Going with the minimalist design language, the selection of connections on the rear is essentially packed with the bare minimum. From the shown-picture perspective, you have the power connector on the right, which is a nice detachable one so if you so desire any power cable upgrades you are free to do so. From that to the left we have a plastic divider thing that I suspect is a wireless receiver or transmitter for Bluetooth, then your USB type B connection, optical (TOSLINK) digital inputs, then your analog inputs and outputs, your phono/vinyl input as well a sub out, and a ground for your vinyl. The speaker wire posts are those two pairs red and black jacks most left of the device, which can only accept banana connectors. Call it saving space if you will, but at least PS Audio included some cold-crimp banana connectors so you don’t need to go out and buy some just to play music through your speakers the day you get the Sprout100. I have a very similar kind that I use for my other system and I would recommend inserting the bare wire through the back not the side of the connector and cold-crimp it for a better contact. Although it might be lacking compared to full-size components, the Sprout100’s input-output connections on the rear should be more than enough for a desktop setup, where you don’t usually have many things to plug into.

Sprout100 Rear

Like many of the current modern integrated amplifiers, the sprout100 includes Bluetooth wireless connectivity. There is no AptX or AptX-HD feature with this Bluetooth , but I don’t think that should be an important factor, as the sound is still very good. Read on in the next section to know more on how the Bluetooth sounds despite not having AptX technology, or the latest Bluetooth technology either.

Sprout100 Front

One thing I like about the Sprout100 is the fact that the headphone jack is actually a 1/4 inch variety. This is a more common connection for higher end headphones, and hence more user-friendly. The opening-side of the jack seems to be made of plastic, and I would be a little worried about longevity of the headphone jack, although it has held up with almost no visible wear at all on the plastic during the duration of the review, where I’ve done a lot of plugging in, and unplugging of my headphones. It can power most of the headphone on the market with a healthy 0.5 watt headphone amplification. The speaker amplifier power is also quite powerful capable of producing 100 watts at 4 ohms or 50 watts at 8 ohms.With at least 50 watts on tap to 8 ohms, the Sprout100 has enough juice to drive most speakers, even tower speakers like the Revel Ultima Studio comfortably. I only powered the Revel to see if the Sprout100  could handle such speakers comfortably and as it turned out, it could. The Sprout100 looks miniscule next to the Revels, which makes me marvel more at the power to size ratio of the product.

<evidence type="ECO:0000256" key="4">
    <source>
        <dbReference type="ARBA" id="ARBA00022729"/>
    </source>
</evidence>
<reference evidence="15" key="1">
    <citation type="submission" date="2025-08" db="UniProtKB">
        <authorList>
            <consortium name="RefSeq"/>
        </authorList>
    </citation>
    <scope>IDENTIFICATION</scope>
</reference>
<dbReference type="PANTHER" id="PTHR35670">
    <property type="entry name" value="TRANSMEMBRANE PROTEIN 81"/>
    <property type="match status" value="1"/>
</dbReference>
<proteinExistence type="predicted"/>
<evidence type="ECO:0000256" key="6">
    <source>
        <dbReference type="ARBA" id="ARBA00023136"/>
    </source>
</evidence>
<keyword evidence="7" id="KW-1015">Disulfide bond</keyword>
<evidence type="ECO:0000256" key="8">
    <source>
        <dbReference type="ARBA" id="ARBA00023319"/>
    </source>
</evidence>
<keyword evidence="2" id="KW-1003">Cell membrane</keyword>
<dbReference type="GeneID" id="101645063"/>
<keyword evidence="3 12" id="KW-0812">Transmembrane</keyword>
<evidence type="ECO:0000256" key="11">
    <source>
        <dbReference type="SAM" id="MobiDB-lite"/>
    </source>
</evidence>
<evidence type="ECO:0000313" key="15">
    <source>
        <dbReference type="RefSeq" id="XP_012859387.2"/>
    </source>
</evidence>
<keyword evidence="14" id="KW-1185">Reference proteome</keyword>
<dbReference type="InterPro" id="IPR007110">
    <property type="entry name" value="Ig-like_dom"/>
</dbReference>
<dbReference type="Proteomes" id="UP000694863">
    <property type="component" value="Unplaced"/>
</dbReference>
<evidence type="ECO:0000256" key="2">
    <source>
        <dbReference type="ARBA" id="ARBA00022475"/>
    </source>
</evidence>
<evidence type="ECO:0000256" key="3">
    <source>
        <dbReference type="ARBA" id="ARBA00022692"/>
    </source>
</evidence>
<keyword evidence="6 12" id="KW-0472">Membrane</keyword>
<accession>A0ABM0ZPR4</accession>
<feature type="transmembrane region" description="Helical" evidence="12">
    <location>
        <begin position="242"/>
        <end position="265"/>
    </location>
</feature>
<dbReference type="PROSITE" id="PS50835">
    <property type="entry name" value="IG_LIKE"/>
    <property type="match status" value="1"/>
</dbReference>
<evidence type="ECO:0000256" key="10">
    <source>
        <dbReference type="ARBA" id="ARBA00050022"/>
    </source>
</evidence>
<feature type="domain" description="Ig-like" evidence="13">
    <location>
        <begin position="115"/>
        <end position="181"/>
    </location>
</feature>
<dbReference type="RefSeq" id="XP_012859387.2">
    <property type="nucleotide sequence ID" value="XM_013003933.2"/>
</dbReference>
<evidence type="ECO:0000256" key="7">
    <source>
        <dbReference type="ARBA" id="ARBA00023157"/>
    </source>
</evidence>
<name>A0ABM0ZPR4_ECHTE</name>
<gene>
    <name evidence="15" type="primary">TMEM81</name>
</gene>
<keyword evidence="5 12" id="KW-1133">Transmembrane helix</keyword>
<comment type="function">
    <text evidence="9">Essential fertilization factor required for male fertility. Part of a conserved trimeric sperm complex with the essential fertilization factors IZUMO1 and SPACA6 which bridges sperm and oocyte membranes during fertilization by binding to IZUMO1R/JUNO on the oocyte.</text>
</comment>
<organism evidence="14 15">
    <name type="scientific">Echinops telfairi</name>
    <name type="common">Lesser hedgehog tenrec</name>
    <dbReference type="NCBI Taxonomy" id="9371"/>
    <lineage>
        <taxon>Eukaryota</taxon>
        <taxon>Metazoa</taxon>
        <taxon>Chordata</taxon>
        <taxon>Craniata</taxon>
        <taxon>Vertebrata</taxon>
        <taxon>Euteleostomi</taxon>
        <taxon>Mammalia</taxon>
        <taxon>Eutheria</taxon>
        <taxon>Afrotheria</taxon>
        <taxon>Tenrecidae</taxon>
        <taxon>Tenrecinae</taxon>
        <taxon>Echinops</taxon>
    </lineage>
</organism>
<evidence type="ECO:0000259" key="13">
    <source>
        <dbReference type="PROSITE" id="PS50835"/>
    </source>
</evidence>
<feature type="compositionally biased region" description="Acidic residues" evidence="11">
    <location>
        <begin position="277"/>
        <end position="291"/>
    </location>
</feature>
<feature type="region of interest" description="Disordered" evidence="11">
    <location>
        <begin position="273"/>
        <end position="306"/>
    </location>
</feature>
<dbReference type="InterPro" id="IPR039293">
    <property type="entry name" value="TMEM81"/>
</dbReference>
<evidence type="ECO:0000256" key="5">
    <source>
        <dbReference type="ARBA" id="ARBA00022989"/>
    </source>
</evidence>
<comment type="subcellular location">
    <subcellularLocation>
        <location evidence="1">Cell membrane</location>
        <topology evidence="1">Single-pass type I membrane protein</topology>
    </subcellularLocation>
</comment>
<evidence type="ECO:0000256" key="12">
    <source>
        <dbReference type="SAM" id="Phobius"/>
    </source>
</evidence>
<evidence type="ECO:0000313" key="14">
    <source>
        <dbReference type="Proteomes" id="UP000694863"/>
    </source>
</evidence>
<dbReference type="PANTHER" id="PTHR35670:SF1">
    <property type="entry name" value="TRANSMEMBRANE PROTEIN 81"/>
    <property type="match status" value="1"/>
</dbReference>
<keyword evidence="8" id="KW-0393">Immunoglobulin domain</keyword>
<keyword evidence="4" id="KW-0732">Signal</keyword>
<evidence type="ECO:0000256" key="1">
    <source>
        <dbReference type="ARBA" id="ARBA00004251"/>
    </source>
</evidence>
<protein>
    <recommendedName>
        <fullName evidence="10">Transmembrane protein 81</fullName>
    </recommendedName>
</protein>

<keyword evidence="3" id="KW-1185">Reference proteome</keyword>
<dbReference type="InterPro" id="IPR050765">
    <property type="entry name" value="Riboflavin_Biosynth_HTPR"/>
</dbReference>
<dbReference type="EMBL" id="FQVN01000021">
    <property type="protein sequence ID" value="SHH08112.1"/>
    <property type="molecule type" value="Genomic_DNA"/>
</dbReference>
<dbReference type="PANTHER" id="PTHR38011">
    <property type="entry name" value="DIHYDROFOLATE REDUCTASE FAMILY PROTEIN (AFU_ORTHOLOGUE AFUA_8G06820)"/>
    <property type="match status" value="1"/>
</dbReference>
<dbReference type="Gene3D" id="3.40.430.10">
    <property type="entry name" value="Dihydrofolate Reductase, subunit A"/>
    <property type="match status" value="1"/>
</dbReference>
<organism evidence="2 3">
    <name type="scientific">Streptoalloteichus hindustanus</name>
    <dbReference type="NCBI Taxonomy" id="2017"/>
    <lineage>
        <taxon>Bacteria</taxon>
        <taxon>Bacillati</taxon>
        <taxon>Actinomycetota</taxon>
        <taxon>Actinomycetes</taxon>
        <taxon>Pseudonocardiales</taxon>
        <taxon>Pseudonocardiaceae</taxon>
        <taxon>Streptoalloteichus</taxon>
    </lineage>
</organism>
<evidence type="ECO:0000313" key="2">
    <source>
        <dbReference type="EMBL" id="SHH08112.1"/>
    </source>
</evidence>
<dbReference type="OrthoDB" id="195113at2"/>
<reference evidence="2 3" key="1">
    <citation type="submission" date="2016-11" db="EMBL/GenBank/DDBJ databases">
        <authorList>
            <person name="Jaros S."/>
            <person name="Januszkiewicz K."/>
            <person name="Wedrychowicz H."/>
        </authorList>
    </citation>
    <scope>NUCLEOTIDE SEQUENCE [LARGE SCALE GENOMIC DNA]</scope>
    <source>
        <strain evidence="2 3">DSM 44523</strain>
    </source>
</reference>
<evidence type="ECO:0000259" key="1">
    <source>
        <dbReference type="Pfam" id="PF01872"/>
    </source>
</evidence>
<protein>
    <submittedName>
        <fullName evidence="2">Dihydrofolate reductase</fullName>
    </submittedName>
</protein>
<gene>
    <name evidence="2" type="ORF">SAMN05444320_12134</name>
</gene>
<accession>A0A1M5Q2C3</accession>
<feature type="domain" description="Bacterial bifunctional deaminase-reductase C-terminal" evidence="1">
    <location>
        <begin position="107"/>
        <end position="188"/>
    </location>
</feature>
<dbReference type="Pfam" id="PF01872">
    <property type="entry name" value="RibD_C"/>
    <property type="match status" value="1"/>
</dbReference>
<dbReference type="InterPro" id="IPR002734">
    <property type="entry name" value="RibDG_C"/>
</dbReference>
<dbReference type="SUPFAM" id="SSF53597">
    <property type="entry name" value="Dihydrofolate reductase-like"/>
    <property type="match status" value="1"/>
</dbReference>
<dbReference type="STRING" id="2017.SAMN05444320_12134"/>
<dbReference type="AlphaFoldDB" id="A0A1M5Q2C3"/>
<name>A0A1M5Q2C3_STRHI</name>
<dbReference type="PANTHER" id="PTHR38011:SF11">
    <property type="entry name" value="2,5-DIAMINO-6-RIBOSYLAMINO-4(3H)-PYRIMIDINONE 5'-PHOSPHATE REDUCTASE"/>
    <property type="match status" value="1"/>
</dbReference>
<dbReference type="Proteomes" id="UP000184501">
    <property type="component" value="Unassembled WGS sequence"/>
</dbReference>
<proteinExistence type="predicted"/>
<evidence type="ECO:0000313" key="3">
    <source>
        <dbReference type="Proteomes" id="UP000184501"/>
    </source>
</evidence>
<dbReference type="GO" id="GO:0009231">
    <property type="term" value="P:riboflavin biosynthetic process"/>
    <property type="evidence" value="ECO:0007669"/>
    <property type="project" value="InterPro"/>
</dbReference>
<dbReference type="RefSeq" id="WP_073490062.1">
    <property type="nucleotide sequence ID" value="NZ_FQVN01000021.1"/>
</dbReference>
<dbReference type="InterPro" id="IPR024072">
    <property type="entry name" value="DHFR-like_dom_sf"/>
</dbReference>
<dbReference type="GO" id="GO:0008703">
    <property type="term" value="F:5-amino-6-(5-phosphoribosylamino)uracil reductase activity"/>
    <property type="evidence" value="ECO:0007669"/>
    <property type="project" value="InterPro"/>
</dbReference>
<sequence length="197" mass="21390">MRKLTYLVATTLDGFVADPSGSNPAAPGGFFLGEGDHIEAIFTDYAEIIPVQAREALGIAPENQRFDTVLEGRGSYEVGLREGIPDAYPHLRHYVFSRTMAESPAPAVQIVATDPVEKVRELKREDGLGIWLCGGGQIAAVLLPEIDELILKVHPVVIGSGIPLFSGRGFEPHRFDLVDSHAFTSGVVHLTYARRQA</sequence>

The phono input is labeled as “vinyl,” which seems a bit odd but nonetheless acceptable.  I found no issues when connected this to my Rega RP1 turntable, but more on the sound in the next section regarding the phono section of the amp.

Finally, on the most spec sheet filling and standout aspect of the Sprout100, the DAC. With an ESS Sabre 9016 chip, the Sprout100 can handle not only up to PCM 384KHz, but also DSD up to DSD128. It is impressive that those options are being offered at this price point for an integrated amplifier. Other offerings at this price or higher for integrated don’t often offer the ability to playback PCM 384KHz or even DSD in my observation, so this is a good spec that will future-proof one’s listening passion if you ever do want to try such hi-res lossless formats. The hi-res DAC capability is only accessible via USB connection, however, as the other digital connection on the Sprout100 is of the TOSLINK type, which is a port limited to only 24 bit/96kHz max. For something that fits a desktop set-up very well, you’d probably be doing playback from your laptop or computer via USB anyway.